Humans are widely considered the most boring part of the Player’s Handbook. That’s… not really a fair assessment. They may have the most basic statline in Dungeons & Dragons 5th Edition, but that doesn’t make their history any worse. Humans come in a variety of cultures, ethnicities, and places. They are extremely adaptable, and their natural charisma make them valuable allies to any race. But why can’t you just place “Bob” onto your name column and call it a day? Well, you could, but our DND Human Names Guide will explain why that might not be the best idea.
DND Human Names 5E Guide
5E’s humans have quite literally 9 different ethnicities. Humans can hail from a wide range of different places, and even have hints of different races peppered in their blood. With how many options you have, it’s worth taking a look at your options and thinking about how that may change your Human. At the very worst, you’ll have a better idea about what your background will be like!
Human Culture and Naming Conventions in 5E
Humans, generally, are governed by two codes; first, ambition. Humans wish to be the best in a huge variety of skills and themes. They live in the present, and champion causes to push their goals as hard as possible. Second, they’re building to last. Where other races pass traditions through word of mouth, humans have build monuments and libraries, temples and outcroppings, to attempt to match the Elves’ immortality. They may not live long, but they ensure their lives will be remembered forever.
It is also important to remember that in most settings, humans are the largest and most malleable of species. There are often countless human cultures in a specific game compared to other races who are treated as largely homogenous. That means the naming conventions can vary dramatically not only from one setting to another, but also from one region or culture to another within the same setting.
Examples of DND Human Names in Faerun
Humans have nine widely recognizable ethnicities, though over a dozen more are found throughout the Forgotten Realms. It’s impossible to say “general human names,” since there’s so many different cultures scattered along the land. While no race can have a definite “this culture rules all,” humans are the paragons of this thought.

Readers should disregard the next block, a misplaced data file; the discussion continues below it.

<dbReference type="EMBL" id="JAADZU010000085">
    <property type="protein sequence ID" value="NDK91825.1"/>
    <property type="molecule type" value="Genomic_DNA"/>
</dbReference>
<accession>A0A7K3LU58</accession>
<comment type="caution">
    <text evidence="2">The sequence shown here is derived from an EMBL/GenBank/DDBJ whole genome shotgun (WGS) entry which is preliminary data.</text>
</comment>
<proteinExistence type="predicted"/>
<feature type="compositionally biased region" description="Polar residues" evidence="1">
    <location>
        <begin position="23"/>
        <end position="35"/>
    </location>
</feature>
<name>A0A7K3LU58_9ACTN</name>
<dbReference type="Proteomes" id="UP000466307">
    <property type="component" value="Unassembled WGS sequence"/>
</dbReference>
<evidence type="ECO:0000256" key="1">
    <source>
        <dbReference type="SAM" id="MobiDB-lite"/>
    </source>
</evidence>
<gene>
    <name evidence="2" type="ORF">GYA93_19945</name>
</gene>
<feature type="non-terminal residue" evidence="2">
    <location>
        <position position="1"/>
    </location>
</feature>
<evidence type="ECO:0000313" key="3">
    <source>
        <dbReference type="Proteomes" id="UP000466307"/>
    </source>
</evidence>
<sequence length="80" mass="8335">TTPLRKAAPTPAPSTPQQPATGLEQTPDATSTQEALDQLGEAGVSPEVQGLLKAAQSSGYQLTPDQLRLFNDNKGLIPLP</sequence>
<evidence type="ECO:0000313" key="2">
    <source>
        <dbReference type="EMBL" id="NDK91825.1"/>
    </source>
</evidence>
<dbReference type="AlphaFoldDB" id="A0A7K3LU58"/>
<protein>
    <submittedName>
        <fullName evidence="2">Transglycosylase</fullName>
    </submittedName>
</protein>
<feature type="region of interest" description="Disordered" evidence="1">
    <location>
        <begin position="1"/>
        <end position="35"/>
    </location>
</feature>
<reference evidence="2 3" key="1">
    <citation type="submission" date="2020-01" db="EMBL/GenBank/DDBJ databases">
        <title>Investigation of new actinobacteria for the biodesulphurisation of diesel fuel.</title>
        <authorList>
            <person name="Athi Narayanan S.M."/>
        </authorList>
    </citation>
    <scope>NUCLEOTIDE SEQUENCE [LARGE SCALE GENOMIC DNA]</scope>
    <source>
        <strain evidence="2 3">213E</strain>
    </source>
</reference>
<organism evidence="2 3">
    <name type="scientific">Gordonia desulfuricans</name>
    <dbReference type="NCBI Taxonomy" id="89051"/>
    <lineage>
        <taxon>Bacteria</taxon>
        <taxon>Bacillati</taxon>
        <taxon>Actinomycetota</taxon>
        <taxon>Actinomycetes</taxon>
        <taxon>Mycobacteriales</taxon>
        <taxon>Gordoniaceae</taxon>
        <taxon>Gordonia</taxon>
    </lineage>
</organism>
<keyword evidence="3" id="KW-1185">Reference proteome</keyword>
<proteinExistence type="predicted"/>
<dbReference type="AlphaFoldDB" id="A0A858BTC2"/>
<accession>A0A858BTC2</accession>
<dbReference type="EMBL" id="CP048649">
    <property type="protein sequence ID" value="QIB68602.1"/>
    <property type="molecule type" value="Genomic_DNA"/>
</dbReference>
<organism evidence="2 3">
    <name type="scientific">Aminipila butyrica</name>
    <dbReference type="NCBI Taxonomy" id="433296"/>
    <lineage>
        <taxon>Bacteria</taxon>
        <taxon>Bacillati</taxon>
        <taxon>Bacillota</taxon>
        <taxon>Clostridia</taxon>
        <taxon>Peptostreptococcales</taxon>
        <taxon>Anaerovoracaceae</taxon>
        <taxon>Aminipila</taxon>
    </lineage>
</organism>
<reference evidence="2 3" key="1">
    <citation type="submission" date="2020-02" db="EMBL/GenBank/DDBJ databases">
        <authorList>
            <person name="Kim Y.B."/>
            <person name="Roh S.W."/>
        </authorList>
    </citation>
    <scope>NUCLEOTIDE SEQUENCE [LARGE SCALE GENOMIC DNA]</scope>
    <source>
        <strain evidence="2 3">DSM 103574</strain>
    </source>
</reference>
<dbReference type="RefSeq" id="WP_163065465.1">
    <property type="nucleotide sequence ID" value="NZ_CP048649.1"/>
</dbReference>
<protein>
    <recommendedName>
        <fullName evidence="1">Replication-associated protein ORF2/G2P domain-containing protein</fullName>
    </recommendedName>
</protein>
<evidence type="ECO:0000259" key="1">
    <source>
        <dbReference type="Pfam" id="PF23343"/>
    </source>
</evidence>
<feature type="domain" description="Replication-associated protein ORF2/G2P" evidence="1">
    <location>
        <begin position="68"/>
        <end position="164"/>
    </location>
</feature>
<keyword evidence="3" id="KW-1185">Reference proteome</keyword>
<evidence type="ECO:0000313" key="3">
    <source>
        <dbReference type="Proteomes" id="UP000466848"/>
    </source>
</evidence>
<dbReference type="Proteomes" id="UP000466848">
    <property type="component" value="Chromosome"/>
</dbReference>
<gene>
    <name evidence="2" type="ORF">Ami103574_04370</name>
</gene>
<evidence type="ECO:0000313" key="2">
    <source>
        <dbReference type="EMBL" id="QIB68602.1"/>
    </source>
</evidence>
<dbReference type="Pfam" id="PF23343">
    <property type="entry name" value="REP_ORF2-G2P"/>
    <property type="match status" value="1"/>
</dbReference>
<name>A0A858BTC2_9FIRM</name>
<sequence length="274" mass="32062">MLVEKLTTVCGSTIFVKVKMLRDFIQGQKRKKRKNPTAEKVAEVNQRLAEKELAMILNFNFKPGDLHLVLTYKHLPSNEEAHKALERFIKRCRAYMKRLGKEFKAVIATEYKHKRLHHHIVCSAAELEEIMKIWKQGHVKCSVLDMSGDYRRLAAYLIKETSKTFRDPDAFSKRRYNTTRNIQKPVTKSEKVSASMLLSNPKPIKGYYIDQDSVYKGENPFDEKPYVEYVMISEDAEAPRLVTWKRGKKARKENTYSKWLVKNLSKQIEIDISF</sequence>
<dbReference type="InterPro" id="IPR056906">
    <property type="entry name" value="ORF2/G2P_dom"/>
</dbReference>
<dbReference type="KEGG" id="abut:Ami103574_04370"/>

Southwestern Faerun natives, these humans are dark-skinned and smaller than typical size. Their surnames are based on older ancestral names.
These humans live around the inner sea, and are a dominant force in central Faerun. They’re tawny-skinned and slender, with dark hair. Their surnames are based off of old jobs and elements of nature.
Damarans are northwest of Faerun, and have moderately large builds. Their hair is pretty dark, and have somewhat light skin. Surnames are harsh and almost Russian/Norwegian; “Bersk, Nemetsk, and Starag” are viable, common names.
Tall, fair-skinned folk from northwest faerun. Their eyes are brutally blue, and their hair varies from raven-black to much lighter, depending on how extremely northern they get. Their surnames are almost a mix between elven and dwarven; “Brightwood, Lackman, Windrivver.”
Natives of eastern and southeastern Inner Sea, Mulan are tall, slim, and amber-skinned. Their hair is dark, but nobles and most other Mulan shave their heads. Their surnames are rather complex and combine names; “Ankhalab, Hahpet, Uuthrakt.”
East of the Inner Sea, and usually connected with Mulan, they’re the dwarves of humans; not necessarily tiny, but short and well-built. Their skin is dusky, and their eyes and hair are both dark. Their surnames are long and full of depth, pulled from ancestral names; “Chergoba, Murthyethara, Stayanoga.”
The Asian equivalent, the Shou are the strongest element of Kara-Tur, the eastern portion of Faerun. They’re yellowish-bronze in hue, with dark hair and eyes. Their surnames are usually presented before their given name, and are short, one-syllable bursts; “Kao, Mei, Tan.”
Tethyrians are more connected to the western edge of the Sword Coast. They’re medium build, and their skin starts dusky and grows fair the farther north they go. They have the most varied hair and eye color, and use Chondathan names.
Finally, in the southern shore of the Inner Sea are the Turami people. They are tall and muscular, with dark mahogany skin, with dark hair, and eyes. Their surnames are almost Italian-inspired; “Agosto, Domine, Marivaldi, Ramondo.”
Concluding our DND Human Names Guide
Whew! That’s all for Humans. Keep in mind that these conventions are specifically designed for Forgotten Realms setting. Names are different when it comes to other official settings like Eberron, or particularly for Critical Role’s Exandria setting. Make sure you know how to roll for your stats, and how to get starting gold in 5E.
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